Blowing Bubble Gum with B
By Killian Hodo
Rationale: This lesson is designed to help students recognize the /b/ phoneme which is represented by the letter B. Students will learn to recognize /b/ in spoken word by learning meaningful representation (Bouncing a ball). Students will also learn to recognize the letter symbol B. The students will practice finding /b/ in words and will apply phoneme awareness with /b/ in the phonetic cue reading by distinguishing rhyming words from beginning letters.
Materials: Primary paper, pencil; poster with "Bradley blows big bubbles with his bubblegum."; Bubble Gum, Bubble Gum by Lisa Wheeler; Drawing paper and crayons; Word cards with Ben, Bill, blue, bike, bit, not, bat, and Sam; Assessment worksheet with /b/ (URL listed in resources).
1. Say: "Our language is a secret code. The tricky part is learning what each letter stands for in the alphabet. Today, we are going to work on spotting the mouth move for /b/. We spell /b/ with the letter B. /b/ sounds like a ball bouncing on the ground.
2. Let's pretend to be a ball bouncing, /b/ /b/ /b/ /b/ (act as if you are bouncing a ball). Notice what your lips are doing (lips together and then come apart).
3. Let me show you how to find /b/ in barge. I'm going to stretch barge out in super slow motion and listen for my bouncing ball. Bbbb-aaaa-rrr-gggeee. There it was! I felt my lips come apart. I can feel the bouncing ball /b/ in barge.
4. Let's try a tongue twister (on the poster). "Bradley blows big bubbles with his bubblegum." Everybody say it three times together. Now say it again and this time, stretch the /b/ at the beginning of the words." Bbbradley bbblows bbbig bbbubbles with his bbbubblegum." Try it again, and this time break /b/ off the word: "/b/radley /b/lows /b/ig /b/ubbles with his /b/ubblegum."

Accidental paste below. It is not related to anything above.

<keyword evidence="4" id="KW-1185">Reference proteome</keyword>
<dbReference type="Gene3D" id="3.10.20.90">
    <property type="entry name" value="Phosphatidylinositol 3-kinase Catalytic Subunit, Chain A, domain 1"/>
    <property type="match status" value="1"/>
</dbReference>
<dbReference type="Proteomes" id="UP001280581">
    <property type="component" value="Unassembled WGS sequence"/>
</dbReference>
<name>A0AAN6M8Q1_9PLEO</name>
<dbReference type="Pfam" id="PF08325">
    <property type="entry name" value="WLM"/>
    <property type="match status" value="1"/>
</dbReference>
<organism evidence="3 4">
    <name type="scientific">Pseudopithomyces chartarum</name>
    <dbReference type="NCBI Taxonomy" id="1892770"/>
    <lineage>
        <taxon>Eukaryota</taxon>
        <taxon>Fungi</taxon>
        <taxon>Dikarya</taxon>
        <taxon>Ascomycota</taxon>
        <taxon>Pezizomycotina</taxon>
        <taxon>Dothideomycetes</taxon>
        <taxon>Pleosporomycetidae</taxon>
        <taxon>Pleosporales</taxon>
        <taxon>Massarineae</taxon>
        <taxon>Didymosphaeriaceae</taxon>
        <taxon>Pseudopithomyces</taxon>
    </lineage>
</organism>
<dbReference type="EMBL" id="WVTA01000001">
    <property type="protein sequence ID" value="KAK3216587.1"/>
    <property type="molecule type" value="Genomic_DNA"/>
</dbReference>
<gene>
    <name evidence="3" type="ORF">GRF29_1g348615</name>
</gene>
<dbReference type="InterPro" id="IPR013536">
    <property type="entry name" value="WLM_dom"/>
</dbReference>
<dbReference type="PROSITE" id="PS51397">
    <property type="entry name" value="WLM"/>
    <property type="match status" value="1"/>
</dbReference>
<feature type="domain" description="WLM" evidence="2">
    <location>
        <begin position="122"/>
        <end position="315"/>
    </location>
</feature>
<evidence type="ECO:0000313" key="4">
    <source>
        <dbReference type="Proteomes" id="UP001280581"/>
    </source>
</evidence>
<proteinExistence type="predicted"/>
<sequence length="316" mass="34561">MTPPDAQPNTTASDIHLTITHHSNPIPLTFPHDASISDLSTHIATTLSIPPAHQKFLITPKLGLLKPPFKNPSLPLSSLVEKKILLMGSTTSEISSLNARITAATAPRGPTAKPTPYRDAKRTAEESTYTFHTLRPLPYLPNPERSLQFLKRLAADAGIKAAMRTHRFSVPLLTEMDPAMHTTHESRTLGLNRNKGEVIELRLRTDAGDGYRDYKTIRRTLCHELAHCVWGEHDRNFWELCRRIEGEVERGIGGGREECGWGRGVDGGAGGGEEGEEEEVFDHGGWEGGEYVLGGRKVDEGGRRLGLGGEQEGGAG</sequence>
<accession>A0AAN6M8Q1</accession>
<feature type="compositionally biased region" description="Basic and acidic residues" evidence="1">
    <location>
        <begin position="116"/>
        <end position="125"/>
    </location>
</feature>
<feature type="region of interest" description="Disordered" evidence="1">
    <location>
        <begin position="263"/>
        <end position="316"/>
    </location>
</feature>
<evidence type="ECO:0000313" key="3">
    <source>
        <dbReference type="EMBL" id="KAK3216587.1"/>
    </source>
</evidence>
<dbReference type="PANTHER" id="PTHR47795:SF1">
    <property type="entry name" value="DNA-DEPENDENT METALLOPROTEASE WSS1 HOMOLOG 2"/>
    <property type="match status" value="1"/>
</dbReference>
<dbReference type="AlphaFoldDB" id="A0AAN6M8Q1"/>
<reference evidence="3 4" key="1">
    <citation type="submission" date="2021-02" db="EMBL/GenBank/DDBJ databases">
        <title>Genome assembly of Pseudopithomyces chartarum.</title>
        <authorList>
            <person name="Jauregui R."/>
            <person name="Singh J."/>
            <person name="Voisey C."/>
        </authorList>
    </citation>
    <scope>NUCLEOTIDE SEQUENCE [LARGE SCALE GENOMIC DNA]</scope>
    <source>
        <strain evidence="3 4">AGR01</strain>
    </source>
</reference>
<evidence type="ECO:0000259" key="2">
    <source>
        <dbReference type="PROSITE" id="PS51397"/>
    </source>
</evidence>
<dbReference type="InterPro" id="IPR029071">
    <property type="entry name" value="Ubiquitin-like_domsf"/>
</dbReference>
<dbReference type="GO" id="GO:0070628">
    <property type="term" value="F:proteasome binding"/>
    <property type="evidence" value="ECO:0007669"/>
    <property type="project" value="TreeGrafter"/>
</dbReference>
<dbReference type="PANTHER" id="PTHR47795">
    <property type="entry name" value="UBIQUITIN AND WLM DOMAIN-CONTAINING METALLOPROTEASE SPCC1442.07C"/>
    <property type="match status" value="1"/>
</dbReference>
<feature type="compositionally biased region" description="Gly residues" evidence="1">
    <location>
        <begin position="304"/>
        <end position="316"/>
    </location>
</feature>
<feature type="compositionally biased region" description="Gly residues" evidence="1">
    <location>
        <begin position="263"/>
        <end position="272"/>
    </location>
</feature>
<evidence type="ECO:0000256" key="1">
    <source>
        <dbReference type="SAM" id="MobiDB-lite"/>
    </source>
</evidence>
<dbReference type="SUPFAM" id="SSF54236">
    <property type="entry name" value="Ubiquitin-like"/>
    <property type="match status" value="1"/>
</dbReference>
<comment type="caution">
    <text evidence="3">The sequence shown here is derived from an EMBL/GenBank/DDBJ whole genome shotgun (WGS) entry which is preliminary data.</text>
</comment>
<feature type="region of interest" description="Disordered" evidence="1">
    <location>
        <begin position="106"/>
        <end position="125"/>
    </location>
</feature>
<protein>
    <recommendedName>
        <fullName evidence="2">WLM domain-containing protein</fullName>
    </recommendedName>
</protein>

5. Everybody get out your paper and pencil so we can learn how to draw the letter B. Start with a line that goes from the roof all the way the sidewalk. Now, we are going to make a curved line to fence and connect it to the line we just made. Then, we are going to start at the fence and make another, slightly smaller curved line up to the roof and connect it to the first line. Now try it five more times on your own. Now, let's look at little b. Start by making a line from the roof all the way to the sidewalk. Then starting at the fence we are going to make a curved line and connect it to the bottom of the first line. Great job! Now let's draw little b five more times on your own.
6. Call on students to answer and tell how they knew the answer: Do you hear /b/ in bake or kite? Trash or bash? Basket or rad? Say: Let's see if you can spot the mouth move /b/ in some words. Bounce your ball if you hear /b/: bag, tag, hide, bride, lake, break.
7. Show the card with Bill and model how to decide if it's Bill or Will. The B tells me to bounce my ball, /b/, so this word is Bbbbb-ill, Bill. You try some: BLUE: blue or clue? BIKE: like or bike? BIT: sit or bit? BAT: bat or rat?
8. Say: "We are going to read this exciting book about some animals that one-by-one get stuck in bubble gum that has melted in the road. They must survive encounters with a big truck and black bear. Read to see if the animals survive! Throughout the story, every time we come across the /b/ phoneme, the students will bounce their ball. After the story each student will come up with a word that starts with the letter B and draw a picture to go with the word. "Can you think of any more words that start with the letter/b/? If so, can you write down the word and draw a picture about the word? If not, I will be walking around to help, so just raise your hand."
9. For the assessment, distribute the worksheet. Students are to cut out the words that have the phoneme /b/ and are to glue those words in the spaces provided. As students are completing the assessment, call students up individually to read the phonetic cue words from step 7.
Cosper, Liz http://auburn.edu/~ecc0015/cosperel.htm
Knight, D.D. http://auburn.edu/~ddk0002/knightel.htm
Lisa Wheeler, Bubble Gum, Bubble Gum, Little, Brown Books for Young Readers, 4/28/2004, 32.
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